Liars – Atheists, Reconsider EP

Liars
Atheists, Reconsider EP

Two of Brooklyn’s finest, the ultra-hyped Liars and the under-hyped Oneida, come together to produce this six-song, extended-playing compact disc known forevermore as Atheists, Reconsider. Split evenly down the middle, three tracks by each, with both bands covering one song by the other, Atheists, Reconsider sufficiently fulfills this fiscal quarter’s mandatory allowance of new Oneida material and also helps ease the Liars down a similar path of prolificacy.
The record begins with Liars’ cover of “Rose and Licorice,” a deep cut from Oneida’s 2001 full-length Anthem of the Moon. Liars rock it up a bit, effectively replacing some of the claustrophobia of the original with a more delirious atmosphere. Amazingly, the cover sounds like Oneida without sounding too much like the Oneida song it’s based on. Oneida’s brief spazz-rocker “Privilege” follows, and ‘tho it’s a damn good little noise-rock tune, it doesn’t come close to touching the outright brilliance of their last couple of full-lengths. Liars follow with another slab of their rhythmic, abstract funk-noise-punk; “All in All a Careful Party” downplays the funk in favor of the noise and abstractness, building a song out of random and repetitive bass and/or keyboards, handclaps, drum machine, vocals, and maybe a guitar or something too. Good, yes, odd, yesser, but basically a total B-side all the way, ie not good enough for their own fully-lengthed release, no sir.
The Oneida are next up with “Fantastic Morgue,” the second Oneida original, and the second good-but-not-great, slightly subpar Oneida occurrence. It can rock and it might move your body, but it won’t even so much as touch your soul, even less your spinal fluid, you know? It’s a good song – think “Mr. Clean,” or imagine if they added a new song to 2000’s awesome Come On Everybody, Let’s Rock album that was good and similar-to-but-worse-than every other song on the record, and you might be able to imagine what “Fantastic Morgue” is like. Worthy, but not amazingly dick-destroying. But so that leads directly into Oneida’s cover of Liars’ “Every Day is a Child With Teeth” (original of which can be found on Liar’s Fins to Make Us More Fishlike EP), which likewise may not destroy your dick, but it certainly gnaws it a good halfway or so off; it’s a retarded, calculated, ground-rumbling travesty that culminates in an invasive subneural tea-party that comes close to cleaving the mind. Superior to the original, and almost good enough to be on Oneida’s almost incomparable Each One Teach One LP, “Every Day is a Child With Teeth” is as good of a pompous, overblown, schizo-minimalist two-note dirge as I’m ever likely to encounter.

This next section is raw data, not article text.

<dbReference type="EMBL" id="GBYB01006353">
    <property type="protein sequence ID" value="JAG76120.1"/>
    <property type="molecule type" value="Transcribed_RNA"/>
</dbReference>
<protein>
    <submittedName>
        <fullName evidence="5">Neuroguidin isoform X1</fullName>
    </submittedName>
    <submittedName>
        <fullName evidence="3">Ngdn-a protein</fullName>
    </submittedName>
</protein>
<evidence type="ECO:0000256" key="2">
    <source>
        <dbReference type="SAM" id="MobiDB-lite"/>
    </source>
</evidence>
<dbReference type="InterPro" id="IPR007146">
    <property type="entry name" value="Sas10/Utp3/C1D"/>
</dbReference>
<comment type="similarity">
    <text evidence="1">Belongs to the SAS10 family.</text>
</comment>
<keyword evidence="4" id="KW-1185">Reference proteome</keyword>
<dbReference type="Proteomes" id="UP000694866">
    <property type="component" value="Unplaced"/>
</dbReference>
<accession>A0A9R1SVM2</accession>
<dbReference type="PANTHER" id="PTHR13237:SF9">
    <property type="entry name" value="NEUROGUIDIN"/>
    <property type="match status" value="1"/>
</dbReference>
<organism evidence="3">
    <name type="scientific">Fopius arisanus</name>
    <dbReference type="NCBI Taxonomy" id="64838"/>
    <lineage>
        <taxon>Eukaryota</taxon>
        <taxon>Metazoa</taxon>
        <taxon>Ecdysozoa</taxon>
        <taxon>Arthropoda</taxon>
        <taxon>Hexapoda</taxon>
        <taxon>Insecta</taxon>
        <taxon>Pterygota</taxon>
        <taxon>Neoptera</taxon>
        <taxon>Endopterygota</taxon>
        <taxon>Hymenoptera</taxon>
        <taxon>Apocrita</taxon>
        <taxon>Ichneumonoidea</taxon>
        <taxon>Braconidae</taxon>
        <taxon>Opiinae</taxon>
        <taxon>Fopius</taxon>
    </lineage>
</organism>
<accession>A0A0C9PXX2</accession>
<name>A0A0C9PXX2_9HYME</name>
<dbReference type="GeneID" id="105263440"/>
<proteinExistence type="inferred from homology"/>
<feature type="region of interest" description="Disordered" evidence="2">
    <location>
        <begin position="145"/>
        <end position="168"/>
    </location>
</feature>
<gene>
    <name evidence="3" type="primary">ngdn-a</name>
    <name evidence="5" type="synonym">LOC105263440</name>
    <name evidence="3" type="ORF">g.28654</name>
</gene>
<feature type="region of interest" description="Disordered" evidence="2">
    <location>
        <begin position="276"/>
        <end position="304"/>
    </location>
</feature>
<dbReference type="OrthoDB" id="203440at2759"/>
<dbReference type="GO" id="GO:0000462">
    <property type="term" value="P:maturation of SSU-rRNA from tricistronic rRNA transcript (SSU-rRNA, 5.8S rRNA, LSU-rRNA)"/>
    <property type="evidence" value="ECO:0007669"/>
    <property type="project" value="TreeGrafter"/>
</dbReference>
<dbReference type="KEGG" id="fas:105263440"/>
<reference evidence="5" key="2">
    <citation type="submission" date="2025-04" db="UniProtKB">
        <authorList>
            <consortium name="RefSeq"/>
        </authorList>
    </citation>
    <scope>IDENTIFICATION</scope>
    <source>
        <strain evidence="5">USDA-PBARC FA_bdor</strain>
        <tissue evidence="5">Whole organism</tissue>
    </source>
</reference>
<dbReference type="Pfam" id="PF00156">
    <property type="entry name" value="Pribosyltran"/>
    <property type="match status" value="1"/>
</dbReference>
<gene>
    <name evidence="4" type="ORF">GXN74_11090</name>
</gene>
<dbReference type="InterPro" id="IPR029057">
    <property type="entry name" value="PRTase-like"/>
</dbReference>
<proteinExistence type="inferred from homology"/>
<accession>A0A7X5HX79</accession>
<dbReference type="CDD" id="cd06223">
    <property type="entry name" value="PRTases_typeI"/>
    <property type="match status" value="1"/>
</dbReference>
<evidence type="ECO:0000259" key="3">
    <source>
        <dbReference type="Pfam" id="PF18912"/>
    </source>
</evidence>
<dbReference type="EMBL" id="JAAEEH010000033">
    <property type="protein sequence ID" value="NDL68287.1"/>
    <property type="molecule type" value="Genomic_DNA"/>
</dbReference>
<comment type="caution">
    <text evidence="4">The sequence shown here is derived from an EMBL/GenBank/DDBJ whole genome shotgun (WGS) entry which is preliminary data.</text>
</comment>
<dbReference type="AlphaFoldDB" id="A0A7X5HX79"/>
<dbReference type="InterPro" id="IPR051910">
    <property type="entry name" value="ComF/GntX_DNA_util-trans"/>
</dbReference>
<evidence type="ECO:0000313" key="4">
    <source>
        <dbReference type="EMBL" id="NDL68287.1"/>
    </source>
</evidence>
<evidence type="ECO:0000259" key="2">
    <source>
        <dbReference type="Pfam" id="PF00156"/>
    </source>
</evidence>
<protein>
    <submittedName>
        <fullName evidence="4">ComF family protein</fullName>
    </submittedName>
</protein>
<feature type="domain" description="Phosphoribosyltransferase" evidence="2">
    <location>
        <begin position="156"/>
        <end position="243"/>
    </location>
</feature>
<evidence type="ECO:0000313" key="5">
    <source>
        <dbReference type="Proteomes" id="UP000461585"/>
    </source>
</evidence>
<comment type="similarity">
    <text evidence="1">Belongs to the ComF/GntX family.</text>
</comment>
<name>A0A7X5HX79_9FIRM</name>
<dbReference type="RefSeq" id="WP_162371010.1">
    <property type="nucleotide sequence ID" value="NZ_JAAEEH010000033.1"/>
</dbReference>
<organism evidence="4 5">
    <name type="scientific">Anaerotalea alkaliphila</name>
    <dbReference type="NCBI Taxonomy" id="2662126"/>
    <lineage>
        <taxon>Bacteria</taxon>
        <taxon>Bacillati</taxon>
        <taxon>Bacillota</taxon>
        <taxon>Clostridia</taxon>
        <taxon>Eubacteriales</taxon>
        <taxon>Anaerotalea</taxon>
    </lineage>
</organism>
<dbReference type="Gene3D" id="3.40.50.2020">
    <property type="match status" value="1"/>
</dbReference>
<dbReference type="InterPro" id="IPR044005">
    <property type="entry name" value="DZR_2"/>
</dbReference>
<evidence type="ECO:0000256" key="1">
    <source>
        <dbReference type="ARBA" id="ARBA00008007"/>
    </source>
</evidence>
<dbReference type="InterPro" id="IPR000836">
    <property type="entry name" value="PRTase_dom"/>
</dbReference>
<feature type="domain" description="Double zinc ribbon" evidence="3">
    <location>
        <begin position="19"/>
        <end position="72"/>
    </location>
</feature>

Final song, sixth of six, Liars’ “Dorothy Taps the Toe of the Tinman” toes the line of their “This Dust Makes That Mud,” ie unlistenable endurance test that becomes listenable the more you listen to it. It’s just fucking noise, in that it makes no musical sense in the least, but that doesn’t matter, on account of it still being highly listenable in definance (and defiance) of its inherent unlistenability. Gusts of windwails that rise and fall, incessant pot/pan percussion (in the manner of a gradeschool Skeleton Key), incomprehensible vocal samples manipulated and overtracked past the realm of earthly countenance, and just the very vaguest outline of a bassline provided by ambient atmospherics. A listen, to be sure, but a listen of what / wherefore, who the fuck can say?
So final tally, there are six songs, the best of which are both covers, and then two decent Oneida tunes and a coupla experimentaller Liars thingies that hardly ever evince any sort of Gang of Four influence. Being as how these are the first Oneida recordings to surface post-Papa Crazee (their long departed, long-haired, forked beard, psuedo-leader medicine man, crazy fucking Yankee hillbilly shaman, and founder/muse/spiritual foundation), and being as how they are the least mind-rotting of Oneida’s recordings to surface since late 2000 or so, one could easily speculate that perhaps ol’ PCRZ’s presence was far more integral than initially let on. But shote, the big O’s Liars cover is fan-friggity-tastic, and their live show sans-Crazee is still top-notch, so perhaps speculation of their decreased vitality is nonsensical piffle at this point. Overall Liars outweird the cookery-crafting utopians, and serve up the slightly superior half of this brief musical cribbage match.